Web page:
MEC 1012 - Design Communication II
Design and Data for Prototypes
This assignment is
due at the end of your TXL meeting in week 15.
Many prototyping technologies use geometric computer models as a basis for
fabrication. If you design using computer models then you’re most of the
way there already, but some format translation will likely be necessary.
We’ll focus on Vermont Tech’s CNC machining and Fused Deposition
Modeling (FDM, “rapid prototyper” http://www.efunda.com/processes/rapid_prototyping/fdm.cfm
We’ll review sheet metal modeling and then use the flat pattern
geometry to feed the CNC programming process. At production volumes, sheet
metal parts are often punched and formed with costly custom dies. While CNC is
also used for production it can be very cost effective for the low volumes
(numbers of manufactured parts) associated with prototyping. We’re
programming CNC with a 2D system called SpectraCAM, so we’ll make a 2D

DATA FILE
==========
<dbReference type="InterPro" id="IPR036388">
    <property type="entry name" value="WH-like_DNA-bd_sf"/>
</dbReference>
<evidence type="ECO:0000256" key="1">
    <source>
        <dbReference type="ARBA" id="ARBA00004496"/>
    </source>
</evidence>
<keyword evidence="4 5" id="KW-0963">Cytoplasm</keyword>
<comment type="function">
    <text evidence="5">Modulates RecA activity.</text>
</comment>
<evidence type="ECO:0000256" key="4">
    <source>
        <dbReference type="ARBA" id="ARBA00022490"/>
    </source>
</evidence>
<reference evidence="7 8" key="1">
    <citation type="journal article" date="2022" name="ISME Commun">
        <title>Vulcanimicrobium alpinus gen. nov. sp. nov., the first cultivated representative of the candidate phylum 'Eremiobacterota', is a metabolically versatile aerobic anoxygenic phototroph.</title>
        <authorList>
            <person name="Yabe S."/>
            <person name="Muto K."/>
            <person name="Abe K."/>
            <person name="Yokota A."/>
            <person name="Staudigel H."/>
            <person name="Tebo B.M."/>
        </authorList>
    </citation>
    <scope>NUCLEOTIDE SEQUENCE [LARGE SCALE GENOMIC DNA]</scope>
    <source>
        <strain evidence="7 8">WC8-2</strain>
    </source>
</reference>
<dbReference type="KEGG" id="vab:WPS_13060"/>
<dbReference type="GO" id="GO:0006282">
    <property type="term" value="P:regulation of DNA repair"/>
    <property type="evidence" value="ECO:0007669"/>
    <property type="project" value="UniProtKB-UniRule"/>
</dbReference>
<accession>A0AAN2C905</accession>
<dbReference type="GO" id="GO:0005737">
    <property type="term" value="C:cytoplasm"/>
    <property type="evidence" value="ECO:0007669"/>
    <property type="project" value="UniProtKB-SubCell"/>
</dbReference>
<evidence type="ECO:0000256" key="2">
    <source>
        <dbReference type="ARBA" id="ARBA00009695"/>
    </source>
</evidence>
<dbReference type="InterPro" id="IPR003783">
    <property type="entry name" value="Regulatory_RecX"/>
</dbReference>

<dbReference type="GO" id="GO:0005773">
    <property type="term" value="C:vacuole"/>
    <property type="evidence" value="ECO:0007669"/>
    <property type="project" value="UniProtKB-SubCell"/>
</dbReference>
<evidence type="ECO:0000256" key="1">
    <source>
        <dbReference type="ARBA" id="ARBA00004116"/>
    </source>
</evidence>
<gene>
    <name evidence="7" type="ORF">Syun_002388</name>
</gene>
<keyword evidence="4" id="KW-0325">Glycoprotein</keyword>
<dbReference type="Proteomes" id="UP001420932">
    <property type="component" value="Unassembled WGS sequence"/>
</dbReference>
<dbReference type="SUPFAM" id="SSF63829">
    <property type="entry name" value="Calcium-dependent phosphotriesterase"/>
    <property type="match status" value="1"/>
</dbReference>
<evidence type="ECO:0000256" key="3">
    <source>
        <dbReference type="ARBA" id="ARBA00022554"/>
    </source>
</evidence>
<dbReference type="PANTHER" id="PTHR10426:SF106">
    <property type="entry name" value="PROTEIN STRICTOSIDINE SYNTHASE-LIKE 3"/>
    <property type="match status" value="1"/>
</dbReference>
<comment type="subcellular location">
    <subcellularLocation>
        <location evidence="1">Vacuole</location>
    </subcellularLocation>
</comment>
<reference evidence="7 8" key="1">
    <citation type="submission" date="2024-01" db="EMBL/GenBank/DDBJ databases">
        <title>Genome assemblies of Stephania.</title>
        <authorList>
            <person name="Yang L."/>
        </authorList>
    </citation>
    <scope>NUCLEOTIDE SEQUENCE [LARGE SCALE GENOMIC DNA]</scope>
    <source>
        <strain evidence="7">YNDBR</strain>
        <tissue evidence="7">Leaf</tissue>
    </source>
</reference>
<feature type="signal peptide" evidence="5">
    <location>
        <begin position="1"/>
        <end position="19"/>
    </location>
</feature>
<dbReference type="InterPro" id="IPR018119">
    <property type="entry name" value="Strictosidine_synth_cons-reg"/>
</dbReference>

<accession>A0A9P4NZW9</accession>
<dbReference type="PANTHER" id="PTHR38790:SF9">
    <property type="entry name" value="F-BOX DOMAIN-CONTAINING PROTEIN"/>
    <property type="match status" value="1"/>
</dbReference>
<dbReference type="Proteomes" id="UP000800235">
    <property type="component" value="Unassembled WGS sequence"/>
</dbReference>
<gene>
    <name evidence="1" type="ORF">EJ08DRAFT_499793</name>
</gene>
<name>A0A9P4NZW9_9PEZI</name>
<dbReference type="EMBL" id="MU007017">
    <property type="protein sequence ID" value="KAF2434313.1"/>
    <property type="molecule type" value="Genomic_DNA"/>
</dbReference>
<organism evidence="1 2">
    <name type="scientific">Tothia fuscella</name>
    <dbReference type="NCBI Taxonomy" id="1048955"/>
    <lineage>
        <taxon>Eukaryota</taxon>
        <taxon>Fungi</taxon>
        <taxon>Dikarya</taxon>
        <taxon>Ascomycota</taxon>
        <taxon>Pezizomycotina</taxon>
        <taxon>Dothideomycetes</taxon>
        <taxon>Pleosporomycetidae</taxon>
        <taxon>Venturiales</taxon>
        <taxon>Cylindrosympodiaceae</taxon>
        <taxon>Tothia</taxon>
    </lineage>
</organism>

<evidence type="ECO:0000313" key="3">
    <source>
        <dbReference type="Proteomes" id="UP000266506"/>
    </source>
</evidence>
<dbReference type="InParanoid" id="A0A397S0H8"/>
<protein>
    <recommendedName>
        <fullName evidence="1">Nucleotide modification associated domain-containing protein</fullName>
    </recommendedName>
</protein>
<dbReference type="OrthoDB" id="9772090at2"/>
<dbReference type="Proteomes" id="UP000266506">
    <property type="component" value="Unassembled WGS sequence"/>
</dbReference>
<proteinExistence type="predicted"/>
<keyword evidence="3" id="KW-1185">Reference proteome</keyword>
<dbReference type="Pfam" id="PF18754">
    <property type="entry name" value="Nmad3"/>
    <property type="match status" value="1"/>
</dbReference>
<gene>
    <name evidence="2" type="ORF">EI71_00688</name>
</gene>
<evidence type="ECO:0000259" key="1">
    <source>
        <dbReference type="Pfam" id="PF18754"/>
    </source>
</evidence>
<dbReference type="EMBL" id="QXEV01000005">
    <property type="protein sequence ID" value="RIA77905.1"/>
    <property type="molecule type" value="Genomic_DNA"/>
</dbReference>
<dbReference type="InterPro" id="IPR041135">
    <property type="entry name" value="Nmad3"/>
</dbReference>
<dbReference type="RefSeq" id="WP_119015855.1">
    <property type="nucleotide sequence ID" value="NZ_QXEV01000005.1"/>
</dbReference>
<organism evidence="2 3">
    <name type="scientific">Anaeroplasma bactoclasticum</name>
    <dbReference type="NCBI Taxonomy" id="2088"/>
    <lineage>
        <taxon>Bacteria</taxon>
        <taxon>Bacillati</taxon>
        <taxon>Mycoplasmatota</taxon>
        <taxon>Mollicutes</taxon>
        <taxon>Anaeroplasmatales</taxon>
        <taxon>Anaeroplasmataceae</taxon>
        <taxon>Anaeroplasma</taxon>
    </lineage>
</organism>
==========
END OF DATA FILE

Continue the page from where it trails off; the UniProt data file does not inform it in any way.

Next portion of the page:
dxf file with a carefully located origin.
FDM is most effective for small, intricate plastic parts that might
otherwise need costly molds. The rapid prototyper takes an stl file format
based on the layering scheme of FDM.
Model an object for FDM (or use an existing
model) with a volume no greater than one cubic inch. Try to minimize the need
for support material (i.e a box with an open top needs little, but a closed top
needs a lot. Hopefully, each student will have an opportunity to build their
part. If you’re not using all of you allotted volume, you may
‘donate’ it to another student.
Model a sheet metal part for which Inventor can
successfully generate a flat pattern. Consider looking over the sheet metal
parts in the samples project (C:\Program Files\Autodesk\Inventor
Produce an ipt and the associated stl file. If
your part exceeds a cubic inch, indicate who ‘donated’ the extra
Produce a sheet metal ipt and the associated dxf
file with origin located in a noted location.
Keep it simple. Completeness and quality are
more important than complexity.
Typical stuff you’ve seen before shown in this color
by Mary Waldo and Paul Johnson April 2005